A Preston law firm has hit back strongly at suggestions by leading holiday company TUI that it may have acted unethically and even illegally in acting on a holiday sickness case that was found to be ‘fundamentally dishonest’.
According to a report in the Mail on Sunday, Chelsea Devine and Jamie Melling were ordered to pay £15,000 in costs for bringing a bogus claim over a holiday in Benidorm.
TUI issued a statement warning holidaymakers that it would take all similar cases to a court hearing.
It continued: “We believe the fact that medical evidence is being produced by the husband of a partner of AMS, the firm of solicitors representing Ms Devine and Mr Melling, raises serious and obvious ethical and legal questions.
“This is probably just the tip of the iceberg and there’s little doubt that there will be many more cases where he has done this. We’ve made the General Medical Council and the Solicitors Regulation Authority aware of this and also highlighted our concern to the court.”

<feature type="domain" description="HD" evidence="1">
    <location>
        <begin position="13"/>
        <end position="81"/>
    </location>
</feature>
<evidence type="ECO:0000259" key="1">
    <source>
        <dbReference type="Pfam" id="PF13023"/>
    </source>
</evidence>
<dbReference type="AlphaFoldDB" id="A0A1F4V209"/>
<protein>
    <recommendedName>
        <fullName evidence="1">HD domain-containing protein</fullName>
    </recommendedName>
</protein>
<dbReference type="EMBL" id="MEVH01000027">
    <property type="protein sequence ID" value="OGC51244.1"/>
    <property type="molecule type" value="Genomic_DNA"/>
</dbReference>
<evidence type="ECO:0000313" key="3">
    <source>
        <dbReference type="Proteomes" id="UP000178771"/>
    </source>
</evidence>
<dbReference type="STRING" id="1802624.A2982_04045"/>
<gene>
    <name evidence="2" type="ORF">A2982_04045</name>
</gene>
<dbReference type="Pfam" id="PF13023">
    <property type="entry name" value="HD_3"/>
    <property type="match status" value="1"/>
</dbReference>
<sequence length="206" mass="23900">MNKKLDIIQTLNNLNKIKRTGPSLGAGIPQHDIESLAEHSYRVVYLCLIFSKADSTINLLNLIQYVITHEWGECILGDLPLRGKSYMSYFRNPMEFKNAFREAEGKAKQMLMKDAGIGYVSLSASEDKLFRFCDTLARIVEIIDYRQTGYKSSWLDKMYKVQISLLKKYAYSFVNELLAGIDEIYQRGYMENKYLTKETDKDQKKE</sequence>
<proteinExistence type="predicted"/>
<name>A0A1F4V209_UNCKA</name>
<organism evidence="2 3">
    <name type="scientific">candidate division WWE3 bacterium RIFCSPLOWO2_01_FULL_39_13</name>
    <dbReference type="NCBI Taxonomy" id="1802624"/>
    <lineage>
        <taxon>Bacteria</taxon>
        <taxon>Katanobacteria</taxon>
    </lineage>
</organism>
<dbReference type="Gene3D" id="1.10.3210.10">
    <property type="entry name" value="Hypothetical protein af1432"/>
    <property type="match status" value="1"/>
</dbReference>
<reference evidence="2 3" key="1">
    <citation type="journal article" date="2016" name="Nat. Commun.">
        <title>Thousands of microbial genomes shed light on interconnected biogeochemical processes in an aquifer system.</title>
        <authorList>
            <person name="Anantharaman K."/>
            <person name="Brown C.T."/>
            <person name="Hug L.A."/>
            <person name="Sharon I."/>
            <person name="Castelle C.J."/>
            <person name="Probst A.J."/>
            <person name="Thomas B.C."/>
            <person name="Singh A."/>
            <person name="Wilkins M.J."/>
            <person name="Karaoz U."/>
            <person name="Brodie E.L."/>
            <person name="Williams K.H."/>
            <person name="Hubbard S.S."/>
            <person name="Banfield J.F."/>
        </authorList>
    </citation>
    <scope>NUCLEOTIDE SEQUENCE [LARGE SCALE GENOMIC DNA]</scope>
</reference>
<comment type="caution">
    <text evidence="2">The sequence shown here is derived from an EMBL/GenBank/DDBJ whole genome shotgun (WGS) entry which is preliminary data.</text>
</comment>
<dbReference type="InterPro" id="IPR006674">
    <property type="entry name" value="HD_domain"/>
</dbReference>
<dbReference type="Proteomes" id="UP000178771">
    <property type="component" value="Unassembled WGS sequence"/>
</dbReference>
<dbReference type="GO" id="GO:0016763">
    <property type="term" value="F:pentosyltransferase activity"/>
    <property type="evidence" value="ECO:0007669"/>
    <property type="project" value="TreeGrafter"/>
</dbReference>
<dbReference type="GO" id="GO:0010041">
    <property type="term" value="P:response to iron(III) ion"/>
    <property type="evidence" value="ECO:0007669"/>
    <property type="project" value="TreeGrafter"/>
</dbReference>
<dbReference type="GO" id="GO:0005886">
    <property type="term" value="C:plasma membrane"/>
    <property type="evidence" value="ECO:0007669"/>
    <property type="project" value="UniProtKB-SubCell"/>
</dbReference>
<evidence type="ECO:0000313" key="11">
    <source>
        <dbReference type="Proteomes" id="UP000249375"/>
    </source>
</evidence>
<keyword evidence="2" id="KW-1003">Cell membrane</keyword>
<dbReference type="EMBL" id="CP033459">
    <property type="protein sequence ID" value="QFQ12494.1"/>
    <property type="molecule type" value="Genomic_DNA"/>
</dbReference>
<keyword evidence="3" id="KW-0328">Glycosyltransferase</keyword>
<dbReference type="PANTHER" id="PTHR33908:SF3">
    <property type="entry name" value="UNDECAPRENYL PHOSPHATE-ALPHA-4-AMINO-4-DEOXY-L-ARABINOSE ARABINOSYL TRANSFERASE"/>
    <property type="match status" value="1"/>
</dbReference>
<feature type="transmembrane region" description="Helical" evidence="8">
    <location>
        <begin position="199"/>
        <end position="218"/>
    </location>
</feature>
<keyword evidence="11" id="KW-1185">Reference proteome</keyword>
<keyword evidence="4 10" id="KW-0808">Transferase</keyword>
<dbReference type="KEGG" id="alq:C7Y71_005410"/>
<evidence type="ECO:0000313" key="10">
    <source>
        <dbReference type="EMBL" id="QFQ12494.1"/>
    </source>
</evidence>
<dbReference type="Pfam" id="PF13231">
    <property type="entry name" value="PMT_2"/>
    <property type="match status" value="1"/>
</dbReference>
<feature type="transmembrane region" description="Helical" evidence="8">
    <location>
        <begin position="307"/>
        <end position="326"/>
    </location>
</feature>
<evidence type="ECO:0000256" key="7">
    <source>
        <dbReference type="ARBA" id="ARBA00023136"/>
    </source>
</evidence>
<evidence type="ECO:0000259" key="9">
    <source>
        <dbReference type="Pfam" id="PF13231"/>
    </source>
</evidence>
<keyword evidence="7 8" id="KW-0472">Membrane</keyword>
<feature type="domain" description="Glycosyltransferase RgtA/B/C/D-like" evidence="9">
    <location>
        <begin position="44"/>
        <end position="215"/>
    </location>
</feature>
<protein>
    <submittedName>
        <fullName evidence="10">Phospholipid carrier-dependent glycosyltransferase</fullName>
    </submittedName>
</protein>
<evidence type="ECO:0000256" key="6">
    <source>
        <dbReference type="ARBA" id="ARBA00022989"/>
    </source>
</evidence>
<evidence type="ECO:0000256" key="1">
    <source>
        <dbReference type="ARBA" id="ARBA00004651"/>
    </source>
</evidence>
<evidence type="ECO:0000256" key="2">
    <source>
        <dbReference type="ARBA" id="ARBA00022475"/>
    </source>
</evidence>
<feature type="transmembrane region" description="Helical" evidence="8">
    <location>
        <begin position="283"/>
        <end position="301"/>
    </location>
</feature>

The paper named AMS partner Sahana Bux and Dr Zuber Bux.
The two-partner firm issued a statement yesterday, saying that Mrs Bux did not deal with the case.
“Further, the firm has taken specific regulatory advice regarding the instruction of Dr Bux, given that his wife works here, and has complied fully with its professional obligations.
“This case is only one of thousands handled by this firm every year, involving numerous different medical experts and a high rate of success for our clients.”
The statement added: “In this case, the court ultimately did not accept the claimants’ evidence at trial. However, the court forming a view on the oral testimony given by a witness is a natural part of the litigation process, which is often influenced by the cross-examination conducted by specialist counsel at trial.
“It is very important to note that there was no criticism by the court of solicitors or counsel conducting this case for the claimants.”
AMS emphasised that “although TUI may have referred the matter to professional legal and medical regulators, that does not mean anything at all.
“This firm has not been notified of any action, nor does it anticipate any detailed investigation given the advice received prior to instructing Dr Bux.
“We have retained specialist solicitors to ensure any inaccurate press statements are corrected.”